photo of dried leaves near tree
by mali maeder on

Roots. Try as we may to hide them, we all have them.

The last few days have been a whirlwind, with our trip to Saskatchewan to see Lynn’s family. Once we got back, I was home overnight, then gone again overnight in Calgary.

In a way, I was returning to my roots on this Calgary trip. I was in Calgary attending an Alumni function of the High School I attended in British Columbia.

The school in question was Brentwood College School, a preparatory boarding school nestled in Mill Bay, BC.  Despite hating every minute of it when I was there for grades 10 to 12, I do look back on those three years with fondness.

I regret not being able to make it to my twentieth reunion, I’m aiming for twenty-five now.

At the alumni event last night, there was a wide age range of alums, with some having graduated in the 60’s and 70’s, and others in the newer generation having graduated last June. The common thread between all the era’s represented was a fondness towards the school despite maybe not enjoying it at the time, and to a person, they all credited the school for putting them on the path they currently walk on.

I can safely say the same.

I can not say that my path carried me where I thought it would, or should. The thing is, even if I didn’t end up going to university as nearly 100% of alum do, I did find a career I loved, even if it did not end in the way I anticipated.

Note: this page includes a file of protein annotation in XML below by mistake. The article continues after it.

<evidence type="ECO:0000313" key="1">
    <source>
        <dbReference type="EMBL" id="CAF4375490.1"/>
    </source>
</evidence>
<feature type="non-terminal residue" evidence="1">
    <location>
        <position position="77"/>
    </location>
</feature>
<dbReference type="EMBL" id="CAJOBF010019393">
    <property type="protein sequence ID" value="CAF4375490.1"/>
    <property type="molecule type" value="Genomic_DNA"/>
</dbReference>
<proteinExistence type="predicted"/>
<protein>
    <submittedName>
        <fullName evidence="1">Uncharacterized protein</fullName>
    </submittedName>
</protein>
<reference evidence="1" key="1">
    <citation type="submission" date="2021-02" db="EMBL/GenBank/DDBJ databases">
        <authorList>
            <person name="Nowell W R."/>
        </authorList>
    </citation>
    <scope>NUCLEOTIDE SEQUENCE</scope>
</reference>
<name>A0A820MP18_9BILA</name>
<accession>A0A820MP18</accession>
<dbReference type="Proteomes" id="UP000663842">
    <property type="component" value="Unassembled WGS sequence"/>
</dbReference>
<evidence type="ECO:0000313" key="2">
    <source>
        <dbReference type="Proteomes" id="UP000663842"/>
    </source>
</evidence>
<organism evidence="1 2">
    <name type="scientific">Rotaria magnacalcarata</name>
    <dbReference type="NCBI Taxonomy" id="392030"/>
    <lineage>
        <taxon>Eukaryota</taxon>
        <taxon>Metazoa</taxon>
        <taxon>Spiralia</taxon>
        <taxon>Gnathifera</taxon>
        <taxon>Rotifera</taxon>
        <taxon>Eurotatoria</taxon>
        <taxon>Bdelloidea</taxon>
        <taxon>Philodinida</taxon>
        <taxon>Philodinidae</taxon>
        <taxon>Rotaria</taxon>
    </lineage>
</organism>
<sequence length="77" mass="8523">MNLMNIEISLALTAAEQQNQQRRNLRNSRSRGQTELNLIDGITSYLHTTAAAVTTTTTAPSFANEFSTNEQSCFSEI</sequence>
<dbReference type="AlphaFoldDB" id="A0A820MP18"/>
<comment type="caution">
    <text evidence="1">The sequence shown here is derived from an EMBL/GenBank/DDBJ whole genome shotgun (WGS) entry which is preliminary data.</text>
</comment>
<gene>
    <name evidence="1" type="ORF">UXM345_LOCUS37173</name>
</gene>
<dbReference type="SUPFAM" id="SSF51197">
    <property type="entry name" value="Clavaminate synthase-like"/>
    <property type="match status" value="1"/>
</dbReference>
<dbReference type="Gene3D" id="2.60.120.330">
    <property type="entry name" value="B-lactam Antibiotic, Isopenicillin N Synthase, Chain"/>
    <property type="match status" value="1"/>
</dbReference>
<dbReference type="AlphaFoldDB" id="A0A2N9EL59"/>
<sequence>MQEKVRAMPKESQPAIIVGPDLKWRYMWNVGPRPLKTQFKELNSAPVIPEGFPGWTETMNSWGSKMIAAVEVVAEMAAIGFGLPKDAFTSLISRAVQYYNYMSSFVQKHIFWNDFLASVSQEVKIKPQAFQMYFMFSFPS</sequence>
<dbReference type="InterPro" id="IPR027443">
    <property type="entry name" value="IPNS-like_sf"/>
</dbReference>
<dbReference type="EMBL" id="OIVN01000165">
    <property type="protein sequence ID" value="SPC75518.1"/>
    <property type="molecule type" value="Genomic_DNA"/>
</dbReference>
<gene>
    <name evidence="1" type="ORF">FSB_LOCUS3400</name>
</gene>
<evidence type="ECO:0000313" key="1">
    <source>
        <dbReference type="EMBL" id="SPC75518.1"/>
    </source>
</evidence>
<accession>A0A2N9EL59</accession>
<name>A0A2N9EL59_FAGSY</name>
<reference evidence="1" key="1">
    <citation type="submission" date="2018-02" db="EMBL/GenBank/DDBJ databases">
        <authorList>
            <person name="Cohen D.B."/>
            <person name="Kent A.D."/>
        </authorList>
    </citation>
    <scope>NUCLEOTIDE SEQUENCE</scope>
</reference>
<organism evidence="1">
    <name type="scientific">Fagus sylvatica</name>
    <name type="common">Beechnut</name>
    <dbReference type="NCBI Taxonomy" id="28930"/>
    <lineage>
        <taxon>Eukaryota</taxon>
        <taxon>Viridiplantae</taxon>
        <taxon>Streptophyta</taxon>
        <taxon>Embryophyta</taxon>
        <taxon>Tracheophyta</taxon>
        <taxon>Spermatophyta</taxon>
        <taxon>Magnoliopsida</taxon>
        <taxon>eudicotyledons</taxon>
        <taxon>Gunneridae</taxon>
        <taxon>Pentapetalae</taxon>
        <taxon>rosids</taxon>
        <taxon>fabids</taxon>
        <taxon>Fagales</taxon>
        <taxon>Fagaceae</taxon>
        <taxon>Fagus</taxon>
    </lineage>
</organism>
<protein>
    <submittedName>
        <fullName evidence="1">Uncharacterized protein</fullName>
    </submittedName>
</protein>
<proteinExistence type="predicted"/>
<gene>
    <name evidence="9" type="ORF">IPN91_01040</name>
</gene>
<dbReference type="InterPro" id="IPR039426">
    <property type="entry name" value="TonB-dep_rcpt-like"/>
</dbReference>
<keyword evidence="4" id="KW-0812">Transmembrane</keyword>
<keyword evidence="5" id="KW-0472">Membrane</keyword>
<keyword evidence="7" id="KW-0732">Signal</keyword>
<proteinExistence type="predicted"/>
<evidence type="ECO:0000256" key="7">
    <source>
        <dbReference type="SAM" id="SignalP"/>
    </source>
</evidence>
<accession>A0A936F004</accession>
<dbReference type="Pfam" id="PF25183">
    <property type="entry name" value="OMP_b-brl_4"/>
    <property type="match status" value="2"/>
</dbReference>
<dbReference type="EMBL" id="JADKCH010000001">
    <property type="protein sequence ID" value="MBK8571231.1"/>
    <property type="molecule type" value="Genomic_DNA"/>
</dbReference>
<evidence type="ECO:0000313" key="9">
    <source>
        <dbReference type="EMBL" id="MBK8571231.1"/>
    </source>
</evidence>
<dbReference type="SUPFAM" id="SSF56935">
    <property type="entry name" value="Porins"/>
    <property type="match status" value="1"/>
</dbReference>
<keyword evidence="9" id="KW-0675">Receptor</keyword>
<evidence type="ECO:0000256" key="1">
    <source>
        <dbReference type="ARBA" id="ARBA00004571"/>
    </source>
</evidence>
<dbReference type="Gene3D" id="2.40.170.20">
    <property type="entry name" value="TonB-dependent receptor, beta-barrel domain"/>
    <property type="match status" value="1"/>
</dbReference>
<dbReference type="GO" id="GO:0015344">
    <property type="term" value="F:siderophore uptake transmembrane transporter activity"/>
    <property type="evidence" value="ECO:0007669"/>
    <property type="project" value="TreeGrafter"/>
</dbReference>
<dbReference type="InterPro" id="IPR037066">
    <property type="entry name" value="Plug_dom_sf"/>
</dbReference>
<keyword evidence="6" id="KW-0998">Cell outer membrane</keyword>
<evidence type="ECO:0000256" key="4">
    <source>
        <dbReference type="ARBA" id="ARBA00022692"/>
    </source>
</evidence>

However, my experience at Brentwood helped shape who I am today. No, I can’t say I’m happy with where my life has led, but I can at least say now that I am more content than I have been in awhile. The discipline, the forced interactions, the water-front safety program, all those things shaped my path.

Looking back, I know I had mood issues even back in high school. I never felt comfortable in my own skin. I bucked the “cool” trends. I walked my own path.

The discipline I learned allows me to power through even when my mental health crashes. The same discipline allowed me to not fall into patterns of addiction even when I so easily could have. Addiction runs in both sides of my biologic family, and combined with the significant mental health issues it was definitely a slippery slope I walked.

No, my life isn’t perfect.

I struggle.

I fall.

My roots keep me anchored. They allow me to pick myself up after I struggle, and after I fall.

The more I think back on that time of my life, even with the challenges I have faced there, and since, I am grateful for the sacrifice my parents made allowing me to go there.

It was great mingling with the younger generation at the event last night. It was great seeing the changes that have been made to the campus in the over twenty years since I graduated.

That school changed me, for the good, and I am grateful to see that change in people is still occurring.

My life has had some detours, but it’s been good reconnecting with my roots.




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